When I was 17, I took a year off from high school to study formal composition and it drove me crazy at first. I had somehow managed to improvise a somewhat sophisticated piece that was a kind of cross between Bartok and Profokiev. Well, my composition teacher showed me all kinds of (very left hemisphere) tricks to play around with the main theme, the harmony, etc.

        I got nowhere for months, as I would improvise something that sounded good but had no logical structure, or I’d compose a few bars that were logically clear but sounded terrible.

        Then one day something happened and took over my hand and I simply sat with the music paper and “composed” logically clear AND nice sounding music – about 1 1/2 pages of it. This was astonishing to me and initiated a life-long interest in the integration of intuition and analysis (RH/LH).

        I saw it expressed in countless ways when I did research as a psychologist or wrote psychological evaluations and even in doing therapy. I see it in amazing ways in the contemplative and yogic worlds, East and West, where SO many these days have a left hemisphere fascination with “techniques” – yet if you go back a few centuries, you don’t find spiritual practice (even among many if not most “yogis”) so obsessed with breathing and postures and mantras – well, mantras, but often more as a devotional means of bringing attention to an infinite “reality” – but that’s another topic)

        I spend a little time each day going to my keyboard (music, not computer) and just opening to whatever inspiration strikes. It’s amusing – having been a near fanatic Jarrett fan decades ago, I still find motifs and even passages of his flowing into my improvisations.

        • Samuel Ford

          April 14, 2023 at 12:31 pm

          Interesting video RE: jazz musicians and the right hemisphere – two musicians speaking about the great jazz pianist Herbie Hancock and the three principles he used to create beautiful inspiring music in so many different groups and styles.

          1. Trust

          2. Exploration

          3. Imagination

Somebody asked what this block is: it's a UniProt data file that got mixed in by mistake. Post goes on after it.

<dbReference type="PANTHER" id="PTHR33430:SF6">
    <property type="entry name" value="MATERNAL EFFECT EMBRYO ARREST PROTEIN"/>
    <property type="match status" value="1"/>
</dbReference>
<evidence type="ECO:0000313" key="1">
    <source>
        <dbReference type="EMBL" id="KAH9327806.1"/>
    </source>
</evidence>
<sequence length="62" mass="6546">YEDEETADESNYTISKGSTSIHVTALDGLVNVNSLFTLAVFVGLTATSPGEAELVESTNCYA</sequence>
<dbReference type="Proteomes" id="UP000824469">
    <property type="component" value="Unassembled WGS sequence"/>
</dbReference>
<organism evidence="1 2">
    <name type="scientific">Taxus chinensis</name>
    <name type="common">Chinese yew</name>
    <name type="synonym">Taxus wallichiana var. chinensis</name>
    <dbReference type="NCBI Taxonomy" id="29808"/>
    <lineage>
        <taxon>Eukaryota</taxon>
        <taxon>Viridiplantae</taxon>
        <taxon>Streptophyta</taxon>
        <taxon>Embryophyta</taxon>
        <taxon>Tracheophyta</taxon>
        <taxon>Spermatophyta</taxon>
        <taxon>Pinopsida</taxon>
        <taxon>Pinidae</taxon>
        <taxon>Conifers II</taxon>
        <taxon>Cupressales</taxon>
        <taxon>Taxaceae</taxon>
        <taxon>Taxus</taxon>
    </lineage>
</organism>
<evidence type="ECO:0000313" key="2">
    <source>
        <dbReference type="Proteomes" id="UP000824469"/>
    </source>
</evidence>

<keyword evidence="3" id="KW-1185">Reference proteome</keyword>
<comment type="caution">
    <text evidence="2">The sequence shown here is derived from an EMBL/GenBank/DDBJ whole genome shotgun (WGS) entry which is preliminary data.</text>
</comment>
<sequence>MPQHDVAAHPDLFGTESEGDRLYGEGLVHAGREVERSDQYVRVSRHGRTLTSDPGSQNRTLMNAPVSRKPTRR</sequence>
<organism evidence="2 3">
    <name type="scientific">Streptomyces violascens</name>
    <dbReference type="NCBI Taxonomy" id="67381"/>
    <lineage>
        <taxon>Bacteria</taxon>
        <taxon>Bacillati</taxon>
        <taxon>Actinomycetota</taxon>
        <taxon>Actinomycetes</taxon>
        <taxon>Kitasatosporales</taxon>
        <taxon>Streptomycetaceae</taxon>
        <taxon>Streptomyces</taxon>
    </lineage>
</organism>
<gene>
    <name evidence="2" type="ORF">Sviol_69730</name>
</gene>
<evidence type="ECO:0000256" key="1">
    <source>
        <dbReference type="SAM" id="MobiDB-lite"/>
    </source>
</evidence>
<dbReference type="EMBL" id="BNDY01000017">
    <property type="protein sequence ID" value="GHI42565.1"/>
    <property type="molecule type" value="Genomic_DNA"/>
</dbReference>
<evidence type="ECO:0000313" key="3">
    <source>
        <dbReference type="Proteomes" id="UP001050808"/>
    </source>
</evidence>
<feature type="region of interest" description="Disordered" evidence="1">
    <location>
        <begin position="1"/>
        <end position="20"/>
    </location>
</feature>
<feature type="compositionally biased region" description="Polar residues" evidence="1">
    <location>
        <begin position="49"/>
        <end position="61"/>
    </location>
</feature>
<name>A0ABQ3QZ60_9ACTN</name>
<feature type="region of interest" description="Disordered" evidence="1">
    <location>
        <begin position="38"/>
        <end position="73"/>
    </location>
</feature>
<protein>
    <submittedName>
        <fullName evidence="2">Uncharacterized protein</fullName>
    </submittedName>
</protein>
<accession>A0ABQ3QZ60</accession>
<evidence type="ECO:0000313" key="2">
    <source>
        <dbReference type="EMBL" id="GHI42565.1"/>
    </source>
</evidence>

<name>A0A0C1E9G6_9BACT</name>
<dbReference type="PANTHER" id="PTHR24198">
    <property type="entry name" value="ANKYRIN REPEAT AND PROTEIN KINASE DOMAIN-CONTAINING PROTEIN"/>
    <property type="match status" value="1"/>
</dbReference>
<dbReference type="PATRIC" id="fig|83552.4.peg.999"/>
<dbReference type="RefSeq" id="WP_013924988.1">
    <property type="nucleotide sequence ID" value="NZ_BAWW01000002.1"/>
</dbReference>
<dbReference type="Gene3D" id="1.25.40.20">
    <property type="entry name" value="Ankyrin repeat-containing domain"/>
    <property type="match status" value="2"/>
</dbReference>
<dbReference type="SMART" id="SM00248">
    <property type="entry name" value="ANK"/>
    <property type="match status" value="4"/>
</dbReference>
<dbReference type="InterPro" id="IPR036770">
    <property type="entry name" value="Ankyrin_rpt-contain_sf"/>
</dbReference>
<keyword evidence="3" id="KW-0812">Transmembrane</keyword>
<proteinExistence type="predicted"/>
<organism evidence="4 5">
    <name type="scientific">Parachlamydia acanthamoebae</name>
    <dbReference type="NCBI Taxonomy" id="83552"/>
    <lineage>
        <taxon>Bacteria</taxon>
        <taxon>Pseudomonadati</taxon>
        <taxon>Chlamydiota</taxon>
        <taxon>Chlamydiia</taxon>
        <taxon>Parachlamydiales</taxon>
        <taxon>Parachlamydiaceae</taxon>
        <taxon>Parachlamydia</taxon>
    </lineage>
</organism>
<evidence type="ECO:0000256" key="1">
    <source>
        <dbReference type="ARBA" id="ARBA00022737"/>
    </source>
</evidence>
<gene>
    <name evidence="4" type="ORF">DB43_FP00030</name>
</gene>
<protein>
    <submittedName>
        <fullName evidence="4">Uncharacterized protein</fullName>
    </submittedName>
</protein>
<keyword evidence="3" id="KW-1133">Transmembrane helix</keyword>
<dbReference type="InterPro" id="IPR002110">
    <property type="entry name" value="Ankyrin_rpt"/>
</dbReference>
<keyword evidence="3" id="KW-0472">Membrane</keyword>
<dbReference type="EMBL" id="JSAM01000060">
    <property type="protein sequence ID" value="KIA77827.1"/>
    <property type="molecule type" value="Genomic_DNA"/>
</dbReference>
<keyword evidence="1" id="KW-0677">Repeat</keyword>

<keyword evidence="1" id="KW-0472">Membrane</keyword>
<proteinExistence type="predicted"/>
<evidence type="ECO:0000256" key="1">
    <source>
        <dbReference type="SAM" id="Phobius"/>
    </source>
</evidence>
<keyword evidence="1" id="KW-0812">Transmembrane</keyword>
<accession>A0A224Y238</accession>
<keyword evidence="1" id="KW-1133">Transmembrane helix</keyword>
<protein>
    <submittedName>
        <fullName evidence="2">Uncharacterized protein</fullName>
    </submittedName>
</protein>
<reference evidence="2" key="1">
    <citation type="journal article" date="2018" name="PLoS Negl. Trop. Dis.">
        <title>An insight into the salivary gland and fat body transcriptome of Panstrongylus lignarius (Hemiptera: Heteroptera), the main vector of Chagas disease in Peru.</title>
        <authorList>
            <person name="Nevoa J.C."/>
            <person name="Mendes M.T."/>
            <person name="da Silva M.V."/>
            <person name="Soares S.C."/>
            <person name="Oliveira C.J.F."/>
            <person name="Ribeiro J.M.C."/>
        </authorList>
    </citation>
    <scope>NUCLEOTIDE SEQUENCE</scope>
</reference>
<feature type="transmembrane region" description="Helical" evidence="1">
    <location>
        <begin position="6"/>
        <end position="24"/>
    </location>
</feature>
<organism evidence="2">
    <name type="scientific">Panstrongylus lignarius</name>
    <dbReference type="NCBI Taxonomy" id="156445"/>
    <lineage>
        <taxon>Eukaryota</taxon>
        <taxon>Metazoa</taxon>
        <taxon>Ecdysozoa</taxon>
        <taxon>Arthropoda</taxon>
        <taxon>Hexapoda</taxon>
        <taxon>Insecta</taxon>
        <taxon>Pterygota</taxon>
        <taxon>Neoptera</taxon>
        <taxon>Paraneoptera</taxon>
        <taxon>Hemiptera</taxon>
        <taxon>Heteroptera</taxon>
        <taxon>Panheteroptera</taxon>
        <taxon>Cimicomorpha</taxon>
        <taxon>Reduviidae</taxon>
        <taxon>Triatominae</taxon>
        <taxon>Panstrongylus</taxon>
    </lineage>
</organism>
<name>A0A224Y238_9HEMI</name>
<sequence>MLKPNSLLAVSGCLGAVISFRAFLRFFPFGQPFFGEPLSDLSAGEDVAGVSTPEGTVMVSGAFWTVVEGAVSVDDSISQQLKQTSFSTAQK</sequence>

All 3 are values of the right hemisphere!


          • Don Salmon

            April 14, 2023 at 2:36 pm

            Great video. Thanks a lot Samuel.

            I would be quite cautious, though, about overly dividing up qualities of LH and RH. Take “exploration” for example – you need a sense of direction (literal or metaphorical!) to provide structure for the RH openness.

            Although Iain is a clinician, to the best of my knowledge, he hasn’t said much – if anything apart from “try mindfulness” – about how to apply these things to our lives.

            Les Fehmi was a physiological psychologist who taught people varying forms of attention (which, I suppose if you combine them, would yield dozens if not hundreds of different ways to mix LH and RH attention) that successfully reduced or cured depression, anxiety, trauma, chronic pain, relationship problems, and more.

            I’ve noticed, particularly when I do “free improv,” that there’s an ever-changing (moment to moment, seemingly instant to instant) process of shifting attention as I need to let go of anticipation and then need to add a bit more structure – and even the way I’m putting it, it may seem like “let go of anticipation” is “RH” and “more structure is “LH.” But I don’t think it works that way, and I don’t think Iain would either – IF he would talk more about practical applications.

            I know he always assumes that to talk about practical applications is a LH preoccupation.

            But I think that holding tightly to that idea may be LH imbalance!

            in any case, we can try it for ourselves. How am I attending this very moment? Is it loose, tight, constricted, relaxed, immersed in experience, detached and controlling, or some complex combination? It’s a fascinating experiment which can be done every moment of one’s life.

  • Mark Delepine

    April 15, 2023 at 1:33 am

    Thank you for the video and your insight, Samuel Ford. I’m a total outsider where music is concerned but those certainly sound like important values to me. Regardless the contribution of each hemisphere, what really matters is how the whole individual embraces and embodies them. It sure sounds like Herbie Hancock managed that quite well.

    Not sure why I lost track of this conversation but I’m happy to have found my way back.